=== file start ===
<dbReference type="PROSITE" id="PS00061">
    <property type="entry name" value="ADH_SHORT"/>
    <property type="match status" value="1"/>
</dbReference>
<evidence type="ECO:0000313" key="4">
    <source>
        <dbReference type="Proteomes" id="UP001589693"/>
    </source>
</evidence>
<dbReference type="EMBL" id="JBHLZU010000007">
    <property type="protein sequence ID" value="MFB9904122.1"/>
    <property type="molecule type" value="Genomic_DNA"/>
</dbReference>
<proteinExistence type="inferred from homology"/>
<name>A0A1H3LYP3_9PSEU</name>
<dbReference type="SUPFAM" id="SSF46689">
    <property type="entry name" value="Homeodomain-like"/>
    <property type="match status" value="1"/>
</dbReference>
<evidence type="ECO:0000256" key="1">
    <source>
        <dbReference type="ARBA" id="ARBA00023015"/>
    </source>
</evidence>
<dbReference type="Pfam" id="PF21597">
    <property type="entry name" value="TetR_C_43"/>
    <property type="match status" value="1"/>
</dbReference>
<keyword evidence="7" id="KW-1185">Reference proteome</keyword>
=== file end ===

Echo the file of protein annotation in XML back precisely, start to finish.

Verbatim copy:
<dbReference type="PROSITE" id="PS00061">
    <property type="entry name" value="ADH_SHORT"/>
    <property type="match status" value="1"/>
</dbReference>
<evidence type="ECO:0000313" key="4">
    <source>
        <dbReference type="Proteomes" id="UP001589693"/>
    </source>
</evidence>
<dbReference type="EMBL" id="JBHLZU010000007">
    <property type="protein sequence ID" value="MFB9904122.1"/>
    <property type="molecule type" value="Genomic_DNA"/>
</dbReference>
<proteinExistence type="inferred from homology"/>
<name>A0A1H3LYP3_9PSEU</name>
<dbReference type="SUPFAM" id="SSF46689">
    <property type="entry name" value="Homeodomain-like"/>
    <property type="match status" value="1"/>
</dbReference>
<evidence type="ECO:0000256" key="1">
    <source>
        <dbReference type="ARBA" id="ARBA00023015"/>
    </source>
</evidence>
<dbReference type="Pfam" id="PF21597">
    <property type="entry name" value="TetR_C_43"/>
    <property type="match status" value="1"/>
</dbReference>
<keyword evidence="7" id="KW-1185">Reference proteome</keyword>